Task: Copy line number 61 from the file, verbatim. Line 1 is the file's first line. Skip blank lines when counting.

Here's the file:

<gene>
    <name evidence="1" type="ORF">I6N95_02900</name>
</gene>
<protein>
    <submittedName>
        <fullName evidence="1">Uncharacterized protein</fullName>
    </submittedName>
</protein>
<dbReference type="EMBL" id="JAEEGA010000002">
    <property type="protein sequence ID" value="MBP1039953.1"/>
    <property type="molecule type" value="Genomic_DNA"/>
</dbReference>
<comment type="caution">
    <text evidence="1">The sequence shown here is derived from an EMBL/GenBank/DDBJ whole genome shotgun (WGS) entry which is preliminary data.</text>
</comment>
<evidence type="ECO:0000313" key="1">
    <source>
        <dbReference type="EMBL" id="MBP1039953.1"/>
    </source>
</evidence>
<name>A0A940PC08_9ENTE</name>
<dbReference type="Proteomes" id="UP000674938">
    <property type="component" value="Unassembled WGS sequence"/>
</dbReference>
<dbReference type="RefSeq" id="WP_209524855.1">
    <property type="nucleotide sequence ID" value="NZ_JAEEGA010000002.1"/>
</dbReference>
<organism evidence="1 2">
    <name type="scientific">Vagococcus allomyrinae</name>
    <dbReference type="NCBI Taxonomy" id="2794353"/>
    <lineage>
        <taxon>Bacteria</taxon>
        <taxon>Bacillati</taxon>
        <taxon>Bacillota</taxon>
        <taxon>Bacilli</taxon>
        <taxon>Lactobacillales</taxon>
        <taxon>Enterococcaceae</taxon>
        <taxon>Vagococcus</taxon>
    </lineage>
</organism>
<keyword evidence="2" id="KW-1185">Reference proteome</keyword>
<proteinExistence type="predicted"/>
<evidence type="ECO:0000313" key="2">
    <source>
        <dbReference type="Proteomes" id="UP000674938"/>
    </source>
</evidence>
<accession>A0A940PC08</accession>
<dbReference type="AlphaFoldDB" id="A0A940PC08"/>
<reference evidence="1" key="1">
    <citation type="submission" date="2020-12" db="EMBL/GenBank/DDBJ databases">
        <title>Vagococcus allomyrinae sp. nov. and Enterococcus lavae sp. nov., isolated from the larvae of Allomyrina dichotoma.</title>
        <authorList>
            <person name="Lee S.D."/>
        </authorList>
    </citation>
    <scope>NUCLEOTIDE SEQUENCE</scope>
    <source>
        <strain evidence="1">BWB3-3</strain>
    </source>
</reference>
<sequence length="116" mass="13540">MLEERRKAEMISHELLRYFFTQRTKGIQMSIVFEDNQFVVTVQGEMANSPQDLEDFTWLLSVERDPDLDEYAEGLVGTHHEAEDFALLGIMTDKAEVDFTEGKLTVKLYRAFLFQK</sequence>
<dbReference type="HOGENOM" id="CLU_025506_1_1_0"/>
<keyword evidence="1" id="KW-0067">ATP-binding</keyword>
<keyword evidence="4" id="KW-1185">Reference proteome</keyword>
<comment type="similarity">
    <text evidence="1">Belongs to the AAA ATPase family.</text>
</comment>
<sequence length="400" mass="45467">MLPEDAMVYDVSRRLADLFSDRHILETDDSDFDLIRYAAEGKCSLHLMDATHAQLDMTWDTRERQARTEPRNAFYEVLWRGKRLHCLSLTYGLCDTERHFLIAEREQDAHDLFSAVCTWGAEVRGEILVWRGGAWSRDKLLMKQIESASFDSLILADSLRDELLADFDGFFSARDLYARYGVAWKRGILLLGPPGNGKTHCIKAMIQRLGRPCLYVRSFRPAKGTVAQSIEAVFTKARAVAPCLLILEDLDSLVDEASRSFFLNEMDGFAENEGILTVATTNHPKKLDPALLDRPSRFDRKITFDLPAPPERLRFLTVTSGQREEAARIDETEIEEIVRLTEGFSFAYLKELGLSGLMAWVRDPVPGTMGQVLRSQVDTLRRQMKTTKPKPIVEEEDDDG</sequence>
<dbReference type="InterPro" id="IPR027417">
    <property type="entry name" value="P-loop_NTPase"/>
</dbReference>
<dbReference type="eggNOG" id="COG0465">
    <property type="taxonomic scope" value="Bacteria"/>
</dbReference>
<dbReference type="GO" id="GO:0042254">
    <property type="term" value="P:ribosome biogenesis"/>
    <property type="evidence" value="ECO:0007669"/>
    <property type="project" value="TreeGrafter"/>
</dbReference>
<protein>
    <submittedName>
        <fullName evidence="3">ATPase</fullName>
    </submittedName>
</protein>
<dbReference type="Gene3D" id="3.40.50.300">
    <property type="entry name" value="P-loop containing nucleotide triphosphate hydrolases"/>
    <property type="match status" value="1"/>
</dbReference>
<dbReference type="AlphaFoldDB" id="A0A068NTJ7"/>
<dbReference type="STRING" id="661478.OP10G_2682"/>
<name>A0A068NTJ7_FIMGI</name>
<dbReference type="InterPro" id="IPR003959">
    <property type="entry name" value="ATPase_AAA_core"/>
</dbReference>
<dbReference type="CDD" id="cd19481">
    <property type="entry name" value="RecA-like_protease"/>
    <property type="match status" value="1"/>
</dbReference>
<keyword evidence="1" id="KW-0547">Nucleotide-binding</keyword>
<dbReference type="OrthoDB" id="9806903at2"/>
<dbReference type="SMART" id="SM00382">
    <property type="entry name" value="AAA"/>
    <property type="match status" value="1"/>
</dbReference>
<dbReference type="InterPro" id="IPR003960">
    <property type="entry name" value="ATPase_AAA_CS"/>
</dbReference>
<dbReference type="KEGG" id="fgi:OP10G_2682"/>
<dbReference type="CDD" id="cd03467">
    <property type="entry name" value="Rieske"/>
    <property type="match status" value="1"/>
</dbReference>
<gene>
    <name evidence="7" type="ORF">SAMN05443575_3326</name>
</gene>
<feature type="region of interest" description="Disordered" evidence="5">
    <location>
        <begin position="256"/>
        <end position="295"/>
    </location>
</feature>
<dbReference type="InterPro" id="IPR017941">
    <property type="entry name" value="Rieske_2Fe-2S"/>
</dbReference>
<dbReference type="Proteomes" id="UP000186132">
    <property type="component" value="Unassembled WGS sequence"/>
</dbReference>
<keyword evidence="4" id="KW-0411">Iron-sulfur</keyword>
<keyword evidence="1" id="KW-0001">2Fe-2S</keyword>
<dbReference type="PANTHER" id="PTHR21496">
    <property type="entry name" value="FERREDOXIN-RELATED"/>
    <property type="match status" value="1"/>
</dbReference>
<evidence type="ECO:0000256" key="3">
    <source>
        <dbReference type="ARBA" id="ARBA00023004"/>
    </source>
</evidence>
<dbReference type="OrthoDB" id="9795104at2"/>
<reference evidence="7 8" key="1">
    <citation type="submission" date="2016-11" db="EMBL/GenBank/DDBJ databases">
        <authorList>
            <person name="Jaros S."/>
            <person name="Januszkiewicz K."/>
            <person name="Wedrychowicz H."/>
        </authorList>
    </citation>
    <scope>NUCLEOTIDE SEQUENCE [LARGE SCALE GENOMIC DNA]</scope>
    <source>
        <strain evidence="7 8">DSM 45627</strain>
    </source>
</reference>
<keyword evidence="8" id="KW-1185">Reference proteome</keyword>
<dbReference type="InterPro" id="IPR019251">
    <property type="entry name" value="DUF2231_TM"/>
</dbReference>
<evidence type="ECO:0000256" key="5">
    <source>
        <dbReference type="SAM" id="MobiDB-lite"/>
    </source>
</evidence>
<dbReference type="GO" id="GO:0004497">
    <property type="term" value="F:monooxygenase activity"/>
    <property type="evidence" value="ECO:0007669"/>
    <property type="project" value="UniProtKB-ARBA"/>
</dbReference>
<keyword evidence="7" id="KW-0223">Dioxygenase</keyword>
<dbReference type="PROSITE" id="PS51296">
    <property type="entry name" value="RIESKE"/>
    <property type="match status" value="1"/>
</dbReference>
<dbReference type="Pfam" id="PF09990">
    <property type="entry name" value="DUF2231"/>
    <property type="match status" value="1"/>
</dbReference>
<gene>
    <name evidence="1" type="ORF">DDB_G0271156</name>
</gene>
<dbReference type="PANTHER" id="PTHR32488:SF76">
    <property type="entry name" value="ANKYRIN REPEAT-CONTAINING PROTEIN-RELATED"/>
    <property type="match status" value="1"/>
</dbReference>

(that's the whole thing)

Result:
</reference>